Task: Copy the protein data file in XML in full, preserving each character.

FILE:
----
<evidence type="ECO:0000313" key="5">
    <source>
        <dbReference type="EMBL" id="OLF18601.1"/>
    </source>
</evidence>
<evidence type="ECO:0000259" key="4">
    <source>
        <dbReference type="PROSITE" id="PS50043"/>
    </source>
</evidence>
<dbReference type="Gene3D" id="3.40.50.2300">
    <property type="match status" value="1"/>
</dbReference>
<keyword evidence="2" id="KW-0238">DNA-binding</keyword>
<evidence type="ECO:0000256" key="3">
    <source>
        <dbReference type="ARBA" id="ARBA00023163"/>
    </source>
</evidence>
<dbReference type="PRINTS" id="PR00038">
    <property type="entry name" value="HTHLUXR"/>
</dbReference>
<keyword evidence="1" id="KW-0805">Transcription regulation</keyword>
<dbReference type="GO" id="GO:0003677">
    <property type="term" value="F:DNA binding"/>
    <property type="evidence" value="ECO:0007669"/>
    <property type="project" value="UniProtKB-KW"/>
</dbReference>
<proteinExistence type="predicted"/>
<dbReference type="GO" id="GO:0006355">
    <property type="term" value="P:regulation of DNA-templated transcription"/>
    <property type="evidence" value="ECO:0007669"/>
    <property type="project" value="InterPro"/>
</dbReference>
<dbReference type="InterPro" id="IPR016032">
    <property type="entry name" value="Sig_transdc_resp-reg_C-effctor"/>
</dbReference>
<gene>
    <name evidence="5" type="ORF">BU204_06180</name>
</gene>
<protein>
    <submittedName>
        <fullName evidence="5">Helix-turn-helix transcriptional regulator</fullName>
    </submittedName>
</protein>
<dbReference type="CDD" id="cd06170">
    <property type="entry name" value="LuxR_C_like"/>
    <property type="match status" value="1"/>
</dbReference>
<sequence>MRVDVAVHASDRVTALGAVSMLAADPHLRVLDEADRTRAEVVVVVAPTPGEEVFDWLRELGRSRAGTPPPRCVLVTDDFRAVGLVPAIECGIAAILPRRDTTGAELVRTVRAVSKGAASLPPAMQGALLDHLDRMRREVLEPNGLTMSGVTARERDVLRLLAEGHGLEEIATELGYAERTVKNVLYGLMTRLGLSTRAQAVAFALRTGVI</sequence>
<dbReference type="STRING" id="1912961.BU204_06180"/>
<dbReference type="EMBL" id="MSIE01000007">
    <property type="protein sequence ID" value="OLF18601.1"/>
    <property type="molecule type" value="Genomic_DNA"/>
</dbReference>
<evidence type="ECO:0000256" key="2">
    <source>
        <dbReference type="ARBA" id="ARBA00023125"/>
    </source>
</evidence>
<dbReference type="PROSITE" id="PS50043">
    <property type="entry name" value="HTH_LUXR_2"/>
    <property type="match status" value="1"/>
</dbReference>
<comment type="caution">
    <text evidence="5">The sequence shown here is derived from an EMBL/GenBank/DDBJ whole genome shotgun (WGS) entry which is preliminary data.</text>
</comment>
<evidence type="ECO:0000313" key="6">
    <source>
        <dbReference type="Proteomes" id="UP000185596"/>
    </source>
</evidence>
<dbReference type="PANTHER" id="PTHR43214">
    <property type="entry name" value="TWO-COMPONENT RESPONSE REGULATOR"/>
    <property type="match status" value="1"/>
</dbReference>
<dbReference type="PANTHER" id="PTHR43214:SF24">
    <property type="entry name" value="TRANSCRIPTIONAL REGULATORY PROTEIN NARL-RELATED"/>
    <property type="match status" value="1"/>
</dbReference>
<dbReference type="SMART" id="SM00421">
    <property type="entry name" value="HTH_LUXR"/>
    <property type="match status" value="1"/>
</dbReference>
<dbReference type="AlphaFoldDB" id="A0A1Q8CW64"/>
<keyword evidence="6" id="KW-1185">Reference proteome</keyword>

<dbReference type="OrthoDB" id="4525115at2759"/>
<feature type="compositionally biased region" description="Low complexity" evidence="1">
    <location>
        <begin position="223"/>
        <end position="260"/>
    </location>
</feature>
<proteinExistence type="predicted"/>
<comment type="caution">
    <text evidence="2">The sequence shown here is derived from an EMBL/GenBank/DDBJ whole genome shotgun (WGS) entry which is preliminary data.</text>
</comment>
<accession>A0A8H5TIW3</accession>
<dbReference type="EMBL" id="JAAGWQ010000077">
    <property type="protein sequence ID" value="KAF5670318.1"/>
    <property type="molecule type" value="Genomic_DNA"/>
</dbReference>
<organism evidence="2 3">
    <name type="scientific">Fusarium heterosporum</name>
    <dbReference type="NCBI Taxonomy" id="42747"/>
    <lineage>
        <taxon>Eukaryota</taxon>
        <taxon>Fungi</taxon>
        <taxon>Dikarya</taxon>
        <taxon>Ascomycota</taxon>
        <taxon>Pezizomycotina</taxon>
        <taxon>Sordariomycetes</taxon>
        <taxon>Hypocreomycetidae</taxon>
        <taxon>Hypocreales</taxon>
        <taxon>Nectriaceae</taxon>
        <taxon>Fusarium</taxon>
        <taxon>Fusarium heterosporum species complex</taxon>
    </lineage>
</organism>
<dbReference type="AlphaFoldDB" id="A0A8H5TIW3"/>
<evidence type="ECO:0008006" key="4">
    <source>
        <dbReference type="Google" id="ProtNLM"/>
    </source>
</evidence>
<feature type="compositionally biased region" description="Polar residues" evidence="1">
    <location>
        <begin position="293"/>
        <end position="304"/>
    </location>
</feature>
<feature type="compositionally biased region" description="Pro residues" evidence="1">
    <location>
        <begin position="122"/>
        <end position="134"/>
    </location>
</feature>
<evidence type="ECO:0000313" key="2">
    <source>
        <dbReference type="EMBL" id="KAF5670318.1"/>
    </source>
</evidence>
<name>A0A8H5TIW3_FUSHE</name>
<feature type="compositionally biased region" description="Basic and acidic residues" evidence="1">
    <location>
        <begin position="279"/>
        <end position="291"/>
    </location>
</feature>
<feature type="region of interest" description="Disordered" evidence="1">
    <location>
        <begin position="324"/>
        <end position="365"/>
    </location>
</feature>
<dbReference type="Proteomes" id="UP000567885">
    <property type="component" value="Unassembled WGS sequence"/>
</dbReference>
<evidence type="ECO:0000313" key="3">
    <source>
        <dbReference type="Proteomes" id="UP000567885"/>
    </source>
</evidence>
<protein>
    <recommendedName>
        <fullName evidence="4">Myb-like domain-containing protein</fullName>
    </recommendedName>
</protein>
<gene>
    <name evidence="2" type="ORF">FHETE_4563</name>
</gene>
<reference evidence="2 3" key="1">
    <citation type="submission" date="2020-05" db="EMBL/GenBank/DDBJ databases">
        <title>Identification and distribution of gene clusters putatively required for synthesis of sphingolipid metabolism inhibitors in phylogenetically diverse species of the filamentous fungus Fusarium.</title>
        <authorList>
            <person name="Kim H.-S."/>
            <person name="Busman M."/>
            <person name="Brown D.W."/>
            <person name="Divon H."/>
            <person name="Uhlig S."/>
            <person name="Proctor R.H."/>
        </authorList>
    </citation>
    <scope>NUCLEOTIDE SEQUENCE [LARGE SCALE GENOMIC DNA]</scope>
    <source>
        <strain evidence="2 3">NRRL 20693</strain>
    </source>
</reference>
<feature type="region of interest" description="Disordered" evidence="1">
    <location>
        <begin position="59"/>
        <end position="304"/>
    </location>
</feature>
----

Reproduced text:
<evidence type="ECO:0000313" key="5">
    <source>
        <dbReference type="EMBL" id="OLF18601.1"/>
    </source>
</evidence>
<evidence type="ECO:0000259" key="4">
    <source>
        <dbReference type="PROSITE" id="PS50043"/>
    </source>
</evidence>
<dbReference type="Gene3D" id="3.40.50.2300">
    <property type="match status" value="1"/>
</dbReference>
<keyword evidence="2" id="KW-0238">DNA-binding</keyword>
<evidence type="ECO:0000256" key="3">
    <source>
        <dbReference type="ARBA" id="ARBA00023163"/>
    </source>
</evidence>
<dbReference type="PRINTS" id="PR00038">
    <property type="entry name" value="HTHLUXR"/>
</dbReference>
<keyword evidence="1" id="KW-0805">Transcription regulation</keyword>
<dbReference type="GO" id="GO:0003677">
    <property type="term" value="F:DNA binding"/>
    <property type="evidence" value="ECO:0007669"/>
    <property type="project" value="UniProtKB-KW"/>
</dbReference>
<proteinExistence type="predicted"/>
<dbReference type="GO" id="GO:0006355">
    <property type="term" value="P:regulation of DNA-templated transcription"/>
    <property type="evidence" value="ECO:0007669"/>
    <property type="project" value="InterPro"/>
</dbReference>
<dbReference type="InterPro" id="IPR016032">
    <property type="entry name" value="Sig_transdc_resp-reg_C-effctor"/>
</dbReference>
<gene>
    <name evidence="5" type="ORF">BU204_06180</name>
</gene>
<protein>
    <submittedName>
        <fullName evidence="5">Helix-turn-helix transcriptional regulator</fullName>
    </submittedName>
</protein>
<dbReference type="CDD" id="cd06170">
    <property type="entry name" value="LuxR_C_like"/>
    <property type="match status" value="1"/>
</dbReference>
<sequence>MRVDVAVHASDRVTALGAVSMLAADPHLRVLDEADRTRAEVVVVVAPTPGEEVFDWLRELGRSRAGTPPPRCVLVTDDFRAVGLVPAIECGIAAILPRRDTTGAELVRTVRAVSKGAASLPPAMQGALLDHLDRMRREVLEPNGLTMSGVTARERDVLRLLAEGHGLEEIATELGYAERTVKNVLYGLMTRLGLSTRAQAVAFALRTGVI</sequence>
<dbReference type="STRING" id="1912961.BU204_06180"/>
<dbReference type="EMBL" id="MSIE01000007">
    <property type="protein sequence ID" value="OLF18601.1"/>
    <property type="molecule type" value="Genomic_DNA"/>
</dbReference>
<evidence type="ECO:0000256" key="2">
    <source>
        <dbReference type="ARBA" id="ARBA00023125"/>
    </source>
</evidence>
<dbReference type="PROSITE" id="PS50043">
    <property type="entry name" value="HTH_LUXR_2"/>
    <property type="match status" value="1"/>
</dbReference>
<comment type="caution">
    <text evidence="5">The sequence shown here is derived from an EMBL/GenBank/DDBJ whole genome shotgun (WGS) entry which is preliminary data.</text>
</comment>
<evidence type="ECO:0000313" key="6">
    <source>
        <dbReference type="Proteomes" id="UP000185596"/>
    </source>
</evidence>
<dbReference type="PANTHER" id="PTHR43214">
    <property type="entry name" value="TWO-COMPONENT RESPONSE REGULATOR"/>
    <property type="match status" value="1"/>
</dbReference>
<dbReference type="PANTHER" id="PTHR43214:SF24">
    <property type="entry name" value="TRANSCRIPTIONAL REGULATORY PROTEIN NARL-RELATED"/>
    <property type="match status" value="1"/>
</dbReference>
<dbReference type="SMART" id="SM00421">
    <property type="entry name" value="HTH_LUXR"/>
    <property type="match status" value="1"/>
</dbReference>
<dbReference type="AlphaFoldDB" id="A0A1Q8CW64"/>
<keyword evidence="6" id="KW-1185">Reference proteome</keyword>

<dbReference type="OrthoDB" id="4525115at2759"/>
<feature type="compositionally biased region" description="Low complexity" evidence="1">
    <location>
        <begin position="223"/>
        <end position="260"/>
    </location>
</feature>
<proteinExistence type="predicted"/>
<comment type="caution">
    <text evidence="2">The sequence shown here is derived from an EMBL/GenBank/DDBJ whole genome shotgun (WGS) entry which is preliminary data.</text>
</comment>
<accession>A0A8H5TIW3</accession>
<dbReference type="EMBL" id="JAAGWQ010000077">
    <property type="protein sequence ID" value="KAF5670318.1"/>
    <property type="molecule type" value="Genomic_DNA"/>
</dbReference>
<organism evidence="2 3">
    <name type="scientific">Fusarium heterosporum</name>
    <dbReference type="NCBI Taxonomy" id="42747"/>
    <lineage>
        <taxon>Eukaryota</taxon>
        <taxon>Fungi</taxon>
        <taxon>Dikarya</taxon>
        <taxon>Ascomycota</taxon>
        <taxon>Pezizomycotina</taxon>
        <taxon>Sordariomycetes</taxon>
        <taxon>Hypocreomycetidae</taxon>
        <taxon>Hypocreales</taxon>
        <taxon>Nectriaceae</taxon>
        <taxon>Fusarium</taxon>
        <taxon>Fusarium heterosporum species complex</taxon>
    </lineage>
</organism>
<dbReference type="AlphaFoldDB" id="A0A8H5TIW3"/>
<evidence type="ECO:0008006" key="4">
    <source>
        <dbReference type="Google" id="ProtNLM"/>
    </source>
</evidence>
<feature type="compositionally biased region" description="Polar residues" evidence="1">
    <location>
        <begin position="293"/>
        <end position="304"/>
    </location>
</feature>
<feature type="compositionally biased region" description="Pro residues" evidence="1">
    <location>
        <begin position="122"/>
        <end position="134"/>
    </location>
</feature>
<evidence type="ECO:0000313" key="2">
    <source>
        <dbReference type="EMBL" id="KAF5670318.1"/>
    </source>
</evidence>
<name>A0A8H5TIW3_FUSHE</name>
<feature type="compositionally biased region" description="Basic and acidic residues" evidence="1">
    <location>
        <begin position="279"/>
        <end position="291"/>
    </location>
</feature>
<feature type="region of interest" description="Disordered" evidence="1">
    <location>
        <begin position="324"/>
        <end position="365"/>
    </location>
</feature>
<dbReference type="Proteomes" id="UP000567885">
    <property type="component" value="Unassembled WGS sequence"/>
</dbReference>
<evidence type="ECO:0000313" key="3">
    <source>
        <dbReference type="Proteomes" id="UP000567885"/>
    </source>
</evidence>
<protein>
    <recommendedName>
        <fullName evidence="4">Myb-like domain-containing protein</fullName>
    </recommendedName>
</protein>
<gene>
    <name evidence="2" type="ORF">FHETE_4563</name>
</gene>
<reference evidence="2 3" key="1">
    <citation type="submission" date="2020-05" db="EMBL/GenBank/DDBJ databases">
        <title>Identification and distribution of gene clusters putatively required for synthesis of sphingolipid metabolism inhibitors in phylogenetically diverse species of the filamentous fungus Fusarium.</title>
        <authorList>
            <person name="Kim H.-S."/>
            <person name="Busman M."/>
            <person name="Brown D.W."/>
            <person name="Divon H."/>
            <person name="Uhlig S."/>
            <person name="Proctor R.H."/>
        </authorList>
    </citation>
    <scope>NUCLEOTIDE SEQUENCE [LARGE SCALE GENOMIC DNA]</scope>
    <source>
        <strain evidence="2 3">NRRL 20693</strain>
    </source>
</reference>
<feature type="region of interest" description="Disordered" evidence="1">
    <location>
        <begin position="59"/>
        <end position="304"/>
    </location>
</feature>